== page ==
Twice each year, “Fashion Week” occurs in the major fashion cities – New York City, London, Milan and Paris. During the month of February, clothing designers show off “what’s hot,” or rather, what will they believe will be hot for the coming fall and winter, by staging elaborate fashion shows and media events.
Each show combines music, elaborate choreography and dozens of svelte models dashing around the stage. Many of these models spend hours on their feet, walking the runways while wearing high-heel shoes. While these shoes look great with the clothes, they can be painful to wear and there is even some concern about their effect on other parts of the body including the spine. Even if you’re not a “fashionista,” if you’re a woman, you probably wear high-heels at some point during the week.
They may be very flattering to one’s legs but do these shoes damage your back? We chatted with Dr. Jessica Shellock, a spine surgeon at Texas Back Institute, to get her perspective on high heels and their effect on spine health. Keep reading to get her stylish medical opinion.
In Fashion, Nothing Exceeds Like Excess
According to the Wall Street Journal, the just completed New York City Fashion Week shows featured diverse collections which have “prescribed a utilitarian yet luxe antidote to the polar vortex.” This included alpine sweaters, puffer coats in leather, fur and embroidery and cozy flat-soled boots. Well-known fashion designers such as Donna Karan, Tory Burch, Michael Kors, Ralph Rucci, Diane von Furstenberg and Marc Jacobs presented their collections and each garnered glowing reviews.
There were many highlights of the NYC Fashion Week shows. These include:
- Designer Stuart Vevers’ fireman’s coat, complete with toggle buttons and constructed of black motorcycle-style leather for Coach.
- Ralph Rucci had one of the more spectacular coats of the week. The Wall Street Journal fashion editor – Christina Binkley – noted it was lined with Barguzin sable with an outer layer of Nappa leather. She opined, “The coat looked as suitable for driving a dogsled as for hurrying down Fifth Avenue.”
- Plaids were big at the show with Tracy Reese and Marc by Marc Jacobs contributing several designs using this garment staple.
- Pants in this year’s show seemed by many to be inspired by actress and icon Katherine Hepburn. They were wide-legged and often long.
- Jackets and tops will have “voluminous sleeves and curvaceous backs” next fall and winter.
- Fur bags will be hot next fall. Designers Tory Burch and Derek Lam all had new variations on this old theme
- It wouldn’t be Fashion Week without the unusual. Designer Rodarte created gown with Star Wars images of Yoda, R2-D2 and Luke Skywalker printed on the skirts! Tres chic!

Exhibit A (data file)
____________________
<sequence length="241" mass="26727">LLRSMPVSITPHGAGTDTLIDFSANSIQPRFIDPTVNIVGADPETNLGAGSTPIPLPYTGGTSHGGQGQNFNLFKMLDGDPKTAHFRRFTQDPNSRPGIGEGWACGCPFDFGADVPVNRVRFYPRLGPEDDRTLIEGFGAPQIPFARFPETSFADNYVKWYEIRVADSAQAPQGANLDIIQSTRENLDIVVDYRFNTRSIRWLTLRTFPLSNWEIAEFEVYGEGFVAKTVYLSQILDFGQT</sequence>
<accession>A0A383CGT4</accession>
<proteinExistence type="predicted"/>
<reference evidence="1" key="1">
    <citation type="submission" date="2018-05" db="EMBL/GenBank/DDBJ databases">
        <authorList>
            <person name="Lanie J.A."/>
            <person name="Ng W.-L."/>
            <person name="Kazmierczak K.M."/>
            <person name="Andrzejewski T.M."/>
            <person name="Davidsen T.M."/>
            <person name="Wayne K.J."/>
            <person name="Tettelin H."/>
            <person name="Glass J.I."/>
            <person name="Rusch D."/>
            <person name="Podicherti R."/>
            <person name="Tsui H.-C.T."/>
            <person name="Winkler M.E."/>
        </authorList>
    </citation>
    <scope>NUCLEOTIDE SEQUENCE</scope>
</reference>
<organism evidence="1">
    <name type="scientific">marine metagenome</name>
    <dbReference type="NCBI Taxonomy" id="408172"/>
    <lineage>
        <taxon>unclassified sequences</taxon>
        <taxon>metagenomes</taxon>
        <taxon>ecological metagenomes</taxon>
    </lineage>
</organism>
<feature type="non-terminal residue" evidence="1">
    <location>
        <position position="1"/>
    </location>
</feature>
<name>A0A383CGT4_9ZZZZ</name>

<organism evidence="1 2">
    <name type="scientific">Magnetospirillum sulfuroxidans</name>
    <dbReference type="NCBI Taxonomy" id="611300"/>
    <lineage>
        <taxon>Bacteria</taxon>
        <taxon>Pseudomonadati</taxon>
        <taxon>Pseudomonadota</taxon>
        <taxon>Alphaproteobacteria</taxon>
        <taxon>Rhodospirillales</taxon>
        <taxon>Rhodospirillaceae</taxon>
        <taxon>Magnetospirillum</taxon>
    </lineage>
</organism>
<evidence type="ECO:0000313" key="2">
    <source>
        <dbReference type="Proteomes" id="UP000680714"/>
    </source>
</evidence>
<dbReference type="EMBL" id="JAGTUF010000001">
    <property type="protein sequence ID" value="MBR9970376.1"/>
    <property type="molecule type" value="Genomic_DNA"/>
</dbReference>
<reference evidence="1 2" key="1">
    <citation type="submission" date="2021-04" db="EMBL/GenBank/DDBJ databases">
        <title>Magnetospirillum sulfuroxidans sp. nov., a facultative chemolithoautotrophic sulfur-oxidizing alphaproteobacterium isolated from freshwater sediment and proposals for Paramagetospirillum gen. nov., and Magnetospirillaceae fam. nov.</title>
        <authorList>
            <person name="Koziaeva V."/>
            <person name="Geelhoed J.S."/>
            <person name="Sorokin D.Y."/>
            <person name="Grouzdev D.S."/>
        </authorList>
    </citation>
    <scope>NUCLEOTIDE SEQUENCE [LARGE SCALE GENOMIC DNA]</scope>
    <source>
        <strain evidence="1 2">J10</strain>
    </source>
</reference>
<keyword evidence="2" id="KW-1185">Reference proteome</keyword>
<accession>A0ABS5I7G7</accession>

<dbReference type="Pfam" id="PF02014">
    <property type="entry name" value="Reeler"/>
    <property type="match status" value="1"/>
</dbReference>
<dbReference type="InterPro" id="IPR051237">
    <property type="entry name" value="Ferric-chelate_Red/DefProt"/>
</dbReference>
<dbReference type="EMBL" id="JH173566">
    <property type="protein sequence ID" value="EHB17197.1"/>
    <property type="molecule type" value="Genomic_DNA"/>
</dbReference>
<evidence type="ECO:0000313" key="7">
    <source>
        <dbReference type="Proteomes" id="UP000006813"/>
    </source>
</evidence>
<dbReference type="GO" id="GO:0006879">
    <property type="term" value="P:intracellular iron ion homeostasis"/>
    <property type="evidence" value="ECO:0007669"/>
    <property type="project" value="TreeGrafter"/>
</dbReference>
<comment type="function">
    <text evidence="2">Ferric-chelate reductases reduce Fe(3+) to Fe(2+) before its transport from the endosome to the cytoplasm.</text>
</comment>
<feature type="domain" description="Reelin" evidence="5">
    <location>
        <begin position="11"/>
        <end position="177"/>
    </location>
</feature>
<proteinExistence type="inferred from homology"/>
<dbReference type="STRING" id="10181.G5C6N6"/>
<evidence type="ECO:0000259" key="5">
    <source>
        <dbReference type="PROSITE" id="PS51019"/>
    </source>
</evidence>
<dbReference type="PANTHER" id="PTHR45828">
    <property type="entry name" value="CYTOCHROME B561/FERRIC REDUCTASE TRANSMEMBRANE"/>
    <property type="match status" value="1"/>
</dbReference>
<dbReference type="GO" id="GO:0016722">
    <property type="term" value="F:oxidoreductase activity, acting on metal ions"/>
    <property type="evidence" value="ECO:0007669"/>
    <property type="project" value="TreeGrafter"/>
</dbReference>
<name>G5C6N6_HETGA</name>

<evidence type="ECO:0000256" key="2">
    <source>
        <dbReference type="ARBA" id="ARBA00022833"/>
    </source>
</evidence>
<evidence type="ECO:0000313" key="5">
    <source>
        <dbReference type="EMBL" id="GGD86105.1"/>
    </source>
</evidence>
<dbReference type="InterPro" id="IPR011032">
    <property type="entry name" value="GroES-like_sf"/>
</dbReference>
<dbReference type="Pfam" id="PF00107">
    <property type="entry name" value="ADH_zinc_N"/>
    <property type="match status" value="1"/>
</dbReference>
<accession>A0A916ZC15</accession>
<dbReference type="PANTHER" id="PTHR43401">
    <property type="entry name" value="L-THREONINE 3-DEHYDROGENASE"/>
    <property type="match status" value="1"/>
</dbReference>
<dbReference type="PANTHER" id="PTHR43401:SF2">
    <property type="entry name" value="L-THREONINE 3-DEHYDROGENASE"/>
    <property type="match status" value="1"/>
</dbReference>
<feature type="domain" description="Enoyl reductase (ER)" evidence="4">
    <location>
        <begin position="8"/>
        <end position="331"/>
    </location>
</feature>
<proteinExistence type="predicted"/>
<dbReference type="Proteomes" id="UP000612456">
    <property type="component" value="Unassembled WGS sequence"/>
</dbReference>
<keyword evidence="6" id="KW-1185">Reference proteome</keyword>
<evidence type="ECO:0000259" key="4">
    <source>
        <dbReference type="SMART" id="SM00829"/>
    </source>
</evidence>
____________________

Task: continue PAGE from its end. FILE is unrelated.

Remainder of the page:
Can High Heels Ruin Your Back?
Many of those (very) thin models who pranced across the runway during Fashion Week, showing off the latest of haute couture, were balancing their exaggerated gait on a pair of high heel shoes. While the history of high heels is storied – they first came to be used in 9th Century Paris to keep horseback riders’ feet in the stirrups – most women wear them because they give the illusion of longer, more slender legs.
However, after an entire day at the office or several hours on the fashion runway, many women wonder if this illusion is worth the pain. Plus, some non-medical analysts have suggested that high heels can permanently injure one’s back.
“Wearing high heel shoes does not injure a woman’s back,” noted Texas Back Institute physician Dr. Jessica Shellock.
“However, for people that are already predisposed to back pain, wearing high heels might lead to episodes of increased pain. There’s more of a risk of developing foot problems (i.e. bunions) with longstanding use of high heels than back problems,” she said.
One hears stories of women who have had back surgery being forced give up wearing high heels. Is it advisable to avoid high heels after back surgery?
“I think it’s reasonable to limit or avoid high heel shoes for at least a short period after back surgery, notes Dr. Shellock.
“Wearing high heel shoes causes a woman to hyperextend her back for balance. Depending on the specifics of the surgery, a woman might have restrictions from her surgeon such as avoiding hyperextension. The hyperextension might also increase muscular pain in the area of a surgical incision, so in my practice I try to encourage patients to avoid heels for at least a number of weeks after surgery and stick to shoes that have better cushioning and more ankle support.”
Dr. Shellock continued, “From an even more practical standpoint, I think we can all agree that high heels put us at more risk for a potential ankle injury than comfy flats or sneakers. The last thing I’d want a post-op patient to experience would be a “twinge” of back pain or leg pain that led to a trip or fall and subsequently caused an inadvertent ankle sprain!”
Are there medical conditions related to the back muscles and spine which can result from high heels?
“It’s the fact that we tend to hyperextend the back when we wear high heels so that we can maintain our balance. This puts extra strain on our muscles and can lead to back pain,” notes Dr. Shellock.
“Plus, in patients that have facet-mediated pain or spinal stenosis, for example, extension of the back is what usually exacerbates symptoms. Wearing heels would lead to extension as we discussed and would therefore be likely to aggravate the pain. As with most things in life, moderation is probably the way to go!”
The very stylish Dr. Shellock concludes with some practical advice.
“With that being said, I absolutely love wearing high heel shoes myself. However, I limit my use! If I know I’m going to be on my feet in clinic for 8 hours then I might wear some equally stylish but slightly more comfy wedges or boots and save the killer heels for date night!”